The natural environment includes the air, land and water that provide the basis of all life on Earth. Air, land and water are affected by sunlight, climate, altitude, latitude, natural disasters and the interactions among all living organisms, including people. Environments vary from the frozen poles to tropical jungles, from the sandy deserts to coral reefs, from the fertile plains to snowy mountains. Each is populated by a diversity of microorganisms, plants and animals which have taken millions of years to adapt to their particular environment.
As the world’s population grows, more and more pressure is placed on the environment to produce enough food and energy without people consuming the resources faster than they can be replaced. This is known as sustainable development. Current levels of consumption are likely to lead to an environmental crisis that affects everyone, although it is the richer countries that have the greatest levels of consumption. The poor, who consume only about 20% of the resources, have the least ability to adjust.
Climate change refers to significant and long-term changes in the climate, such as temperature, rainfall, sea levels and wind. Whether caused directly or indirectly by human activity, climate change is a major challenge. Changes affect food production and the frequency and severity of weather events such as drought, flooding and bushfires.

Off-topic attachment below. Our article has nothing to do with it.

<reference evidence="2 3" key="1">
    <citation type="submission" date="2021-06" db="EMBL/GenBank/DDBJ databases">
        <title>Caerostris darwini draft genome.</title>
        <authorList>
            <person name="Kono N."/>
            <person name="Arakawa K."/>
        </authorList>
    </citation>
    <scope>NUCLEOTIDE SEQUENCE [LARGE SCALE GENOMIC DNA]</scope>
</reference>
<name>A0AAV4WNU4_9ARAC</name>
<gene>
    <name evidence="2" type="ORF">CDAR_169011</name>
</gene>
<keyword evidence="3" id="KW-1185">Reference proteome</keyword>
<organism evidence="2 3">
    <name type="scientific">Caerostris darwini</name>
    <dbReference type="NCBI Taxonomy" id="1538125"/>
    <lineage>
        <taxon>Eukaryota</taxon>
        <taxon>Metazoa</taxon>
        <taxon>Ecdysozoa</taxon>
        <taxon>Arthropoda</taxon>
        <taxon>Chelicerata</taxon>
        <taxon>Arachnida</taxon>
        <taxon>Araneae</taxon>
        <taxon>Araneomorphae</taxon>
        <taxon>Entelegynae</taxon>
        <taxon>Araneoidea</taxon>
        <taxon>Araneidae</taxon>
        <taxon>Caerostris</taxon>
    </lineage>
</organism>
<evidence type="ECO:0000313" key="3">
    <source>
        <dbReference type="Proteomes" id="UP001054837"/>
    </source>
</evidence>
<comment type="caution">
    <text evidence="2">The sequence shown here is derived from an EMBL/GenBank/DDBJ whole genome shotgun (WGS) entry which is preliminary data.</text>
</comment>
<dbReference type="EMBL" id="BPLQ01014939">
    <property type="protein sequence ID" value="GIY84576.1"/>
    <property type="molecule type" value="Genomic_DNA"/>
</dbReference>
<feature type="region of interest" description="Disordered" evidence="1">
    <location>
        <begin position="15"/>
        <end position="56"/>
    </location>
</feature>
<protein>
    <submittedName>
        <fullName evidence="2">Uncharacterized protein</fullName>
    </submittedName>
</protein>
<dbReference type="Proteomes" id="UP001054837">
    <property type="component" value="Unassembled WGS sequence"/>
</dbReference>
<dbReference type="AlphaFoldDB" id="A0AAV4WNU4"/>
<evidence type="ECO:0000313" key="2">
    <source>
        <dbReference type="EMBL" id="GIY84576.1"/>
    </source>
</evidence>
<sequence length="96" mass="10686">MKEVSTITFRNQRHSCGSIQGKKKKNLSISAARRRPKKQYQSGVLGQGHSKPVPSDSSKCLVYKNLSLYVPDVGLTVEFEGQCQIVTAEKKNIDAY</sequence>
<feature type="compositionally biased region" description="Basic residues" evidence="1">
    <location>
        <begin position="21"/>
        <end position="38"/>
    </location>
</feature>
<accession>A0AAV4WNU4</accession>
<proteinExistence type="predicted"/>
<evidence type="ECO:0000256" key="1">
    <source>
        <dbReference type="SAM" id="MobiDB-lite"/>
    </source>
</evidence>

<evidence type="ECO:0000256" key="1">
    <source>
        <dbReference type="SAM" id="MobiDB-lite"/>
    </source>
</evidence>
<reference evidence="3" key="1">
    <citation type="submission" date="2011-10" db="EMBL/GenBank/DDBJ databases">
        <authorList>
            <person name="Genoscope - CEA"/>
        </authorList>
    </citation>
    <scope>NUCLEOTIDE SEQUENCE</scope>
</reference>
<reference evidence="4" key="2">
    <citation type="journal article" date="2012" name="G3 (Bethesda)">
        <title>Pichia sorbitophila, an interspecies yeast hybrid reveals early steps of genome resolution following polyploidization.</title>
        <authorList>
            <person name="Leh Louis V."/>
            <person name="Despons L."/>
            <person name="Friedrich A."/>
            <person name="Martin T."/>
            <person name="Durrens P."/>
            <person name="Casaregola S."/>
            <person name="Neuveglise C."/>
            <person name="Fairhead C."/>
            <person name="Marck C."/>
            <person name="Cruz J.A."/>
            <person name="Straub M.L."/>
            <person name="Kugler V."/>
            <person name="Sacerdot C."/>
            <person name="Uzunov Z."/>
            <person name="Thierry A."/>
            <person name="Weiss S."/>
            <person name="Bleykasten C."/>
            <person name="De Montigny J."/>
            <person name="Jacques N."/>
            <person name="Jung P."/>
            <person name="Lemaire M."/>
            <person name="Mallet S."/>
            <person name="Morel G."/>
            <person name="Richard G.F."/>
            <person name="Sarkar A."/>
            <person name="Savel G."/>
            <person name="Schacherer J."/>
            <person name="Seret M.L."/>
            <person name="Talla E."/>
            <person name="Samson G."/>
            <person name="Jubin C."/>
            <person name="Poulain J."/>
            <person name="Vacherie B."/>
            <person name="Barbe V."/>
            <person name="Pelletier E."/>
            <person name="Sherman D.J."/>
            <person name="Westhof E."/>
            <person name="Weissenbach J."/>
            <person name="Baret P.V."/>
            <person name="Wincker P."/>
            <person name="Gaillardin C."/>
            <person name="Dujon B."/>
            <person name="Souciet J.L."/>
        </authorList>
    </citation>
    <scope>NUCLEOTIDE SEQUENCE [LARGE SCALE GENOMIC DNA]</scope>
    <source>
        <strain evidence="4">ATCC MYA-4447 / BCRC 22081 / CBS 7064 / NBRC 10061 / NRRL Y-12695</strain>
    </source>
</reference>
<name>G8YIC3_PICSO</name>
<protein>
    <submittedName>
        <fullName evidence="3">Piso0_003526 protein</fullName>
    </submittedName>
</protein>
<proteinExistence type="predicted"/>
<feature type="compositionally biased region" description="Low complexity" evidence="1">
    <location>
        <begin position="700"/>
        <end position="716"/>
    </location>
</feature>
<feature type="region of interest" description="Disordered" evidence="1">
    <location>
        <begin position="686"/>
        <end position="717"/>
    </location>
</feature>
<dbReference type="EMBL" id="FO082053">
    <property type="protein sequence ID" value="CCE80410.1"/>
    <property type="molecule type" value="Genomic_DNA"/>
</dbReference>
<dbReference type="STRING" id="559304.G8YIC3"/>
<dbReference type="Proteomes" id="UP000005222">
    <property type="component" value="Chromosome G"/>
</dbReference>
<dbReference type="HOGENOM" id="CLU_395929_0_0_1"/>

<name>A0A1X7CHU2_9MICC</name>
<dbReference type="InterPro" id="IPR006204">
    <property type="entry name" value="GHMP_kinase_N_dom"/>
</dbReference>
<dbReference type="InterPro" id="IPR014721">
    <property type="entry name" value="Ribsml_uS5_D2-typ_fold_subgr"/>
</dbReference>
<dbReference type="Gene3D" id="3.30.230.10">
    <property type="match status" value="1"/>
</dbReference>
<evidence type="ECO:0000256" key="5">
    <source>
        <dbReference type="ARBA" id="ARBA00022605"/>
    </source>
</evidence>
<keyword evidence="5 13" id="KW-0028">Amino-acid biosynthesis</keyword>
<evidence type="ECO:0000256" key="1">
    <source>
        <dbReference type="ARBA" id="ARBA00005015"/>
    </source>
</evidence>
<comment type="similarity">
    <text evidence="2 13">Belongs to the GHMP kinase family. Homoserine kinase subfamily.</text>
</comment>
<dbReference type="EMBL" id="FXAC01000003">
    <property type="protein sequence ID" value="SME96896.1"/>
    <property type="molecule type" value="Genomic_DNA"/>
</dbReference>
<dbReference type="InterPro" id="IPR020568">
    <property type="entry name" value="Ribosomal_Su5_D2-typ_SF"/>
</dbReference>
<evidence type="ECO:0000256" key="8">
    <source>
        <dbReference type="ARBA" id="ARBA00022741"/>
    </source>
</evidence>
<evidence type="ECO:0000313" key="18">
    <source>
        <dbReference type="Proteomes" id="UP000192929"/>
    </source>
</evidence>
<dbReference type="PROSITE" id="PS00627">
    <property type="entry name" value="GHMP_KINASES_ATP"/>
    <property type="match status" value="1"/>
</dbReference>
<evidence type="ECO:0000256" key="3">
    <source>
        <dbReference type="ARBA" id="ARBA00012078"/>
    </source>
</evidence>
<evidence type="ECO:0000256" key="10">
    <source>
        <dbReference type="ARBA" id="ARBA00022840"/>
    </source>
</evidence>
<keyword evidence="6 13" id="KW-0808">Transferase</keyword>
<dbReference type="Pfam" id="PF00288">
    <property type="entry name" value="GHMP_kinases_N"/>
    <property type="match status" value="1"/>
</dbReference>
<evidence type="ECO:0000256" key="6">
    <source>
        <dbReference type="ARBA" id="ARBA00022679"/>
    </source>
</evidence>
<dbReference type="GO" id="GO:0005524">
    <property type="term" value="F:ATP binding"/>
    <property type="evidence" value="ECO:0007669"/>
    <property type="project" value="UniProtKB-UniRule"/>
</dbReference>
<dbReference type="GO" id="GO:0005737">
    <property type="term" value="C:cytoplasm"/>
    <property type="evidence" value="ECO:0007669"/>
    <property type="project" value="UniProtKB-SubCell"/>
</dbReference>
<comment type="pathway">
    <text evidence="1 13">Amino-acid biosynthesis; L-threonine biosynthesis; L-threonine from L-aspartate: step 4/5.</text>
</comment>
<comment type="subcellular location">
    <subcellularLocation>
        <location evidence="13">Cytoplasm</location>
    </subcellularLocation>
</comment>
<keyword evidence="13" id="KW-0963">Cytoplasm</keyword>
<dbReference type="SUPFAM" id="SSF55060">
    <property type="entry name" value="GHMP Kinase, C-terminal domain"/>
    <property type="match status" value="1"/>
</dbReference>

Land degradation, desertification and urbanisation
Soil degradation and desertification are caused by over-cultivation, over-grazing, deforestation, poor water management, overuse of fertilisers and pesticides and poor waste disposal.
As cities grow, what was productive farming land is covered by houses and roads and the remaining land has to produce more food to support even more people. Well-planned, densely populated settlements can reduce the need for land conversion, provide opportunities for energy savings and make recycling more cost-effective.
Contamination of air, water and soil can have serious effects on people’s health and ability to grow food. Identifying and managing the use of harmful chemicals and other substances to prevent pollution is vital, as is removing hazardous materials from use and finding alternatives.
Marine and coastal degradation
Disposal of wastes, particularly sewage, directly into oceans has a major effect on marine and coastal areas. Growth in population, urbanisation, industrialisation and tourism is increasing the extent of coastal degradation. Protecting marine and coastal areas from environmental damage is important not only for ecosystems but also for people living in coastal communities whose livelihoods depend on a healthy environment.